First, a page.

A couple times this past week, I’ve been woken up (at 1 AM, at 4 AM) by my late-night upstairs neighbors arguing. The first time, it was so startling, so surreal, I just laid in bed, my heart racing, wondering if what I was hearing was really happening. The second time, I realized it was, and I wished someone else were hearing it, too. Last night, I recognized that someone was crying.

fennel tea

We have a to-do list, me and Tim, a long one. It’s filled with tasks to accomplish before the wedding, and every time one of us says or thinks, man, I wish we were just married already!, I remember the list and think of all the things separating us from then, and I say something very unhelpful to Tim like, Why didn’t we elope?

making tea

And another night goes by, and another day, and I go thrifting with my future sister-in-law and find a $7 chair and a $9 chair and a gorgeous $7 crock for our future umbrellas, and our house becomes more and more of our future home, and Tim and I make another dinner, and we bake another batch of cookies and, we make reservations for our honeymoon.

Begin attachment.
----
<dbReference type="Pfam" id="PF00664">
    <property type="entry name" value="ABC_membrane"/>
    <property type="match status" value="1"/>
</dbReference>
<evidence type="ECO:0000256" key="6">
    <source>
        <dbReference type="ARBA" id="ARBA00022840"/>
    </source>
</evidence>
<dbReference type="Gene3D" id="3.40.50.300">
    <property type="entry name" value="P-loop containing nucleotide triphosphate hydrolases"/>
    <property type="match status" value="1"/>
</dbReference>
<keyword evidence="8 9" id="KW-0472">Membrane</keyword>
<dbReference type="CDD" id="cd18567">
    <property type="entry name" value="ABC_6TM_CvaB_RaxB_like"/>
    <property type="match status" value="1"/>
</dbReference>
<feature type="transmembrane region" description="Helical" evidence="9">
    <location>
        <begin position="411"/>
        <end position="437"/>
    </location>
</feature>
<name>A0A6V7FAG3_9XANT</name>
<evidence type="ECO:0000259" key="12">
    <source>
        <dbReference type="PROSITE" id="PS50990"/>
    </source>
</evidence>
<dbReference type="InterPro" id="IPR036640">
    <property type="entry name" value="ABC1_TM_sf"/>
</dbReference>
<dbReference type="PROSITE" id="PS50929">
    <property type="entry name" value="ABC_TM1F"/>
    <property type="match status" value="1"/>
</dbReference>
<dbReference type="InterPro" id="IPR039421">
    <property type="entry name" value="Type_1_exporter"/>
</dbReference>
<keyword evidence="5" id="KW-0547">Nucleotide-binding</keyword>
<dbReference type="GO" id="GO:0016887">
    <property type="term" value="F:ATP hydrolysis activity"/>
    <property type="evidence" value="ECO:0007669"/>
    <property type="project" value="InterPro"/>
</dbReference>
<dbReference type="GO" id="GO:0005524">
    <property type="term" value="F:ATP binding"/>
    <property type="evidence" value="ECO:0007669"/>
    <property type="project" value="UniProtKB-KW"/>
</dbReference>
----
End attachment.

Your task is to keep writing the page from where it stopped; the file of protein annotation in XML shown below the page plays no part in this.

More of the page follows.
fennel tea

It’s in this new almost-home that a company asks to send me some fresh fennel and then surprises me with an entire case (!!), so then there Tim and I are, standing side by side, making a big salad and cooking the leaves in a tea, while he’s talking about the health benefits of fennel and how it’s good for your immune system, your colon, women’s health.

And it’s in times like those that it hits me, just like when we’re eating dinner on our hardwood floors or laughing about how we have to jiggle a toilet valve every time we use the bathroom, I don’t want to forget this. Any of it.

Someday far from now, when we have furniture and a garden and a long history of sharing the same last name, when we’ve already done holidays with both families, when these simple beginnings feel faded and almost not real, I don’t want to forget how nice it was to be at the threshold of sharing life together. I don’t want to forget how all the changes—in the pain as much as the bliss—were so new, so unexpected, so constantly surprising. I don’t want to forget they were good.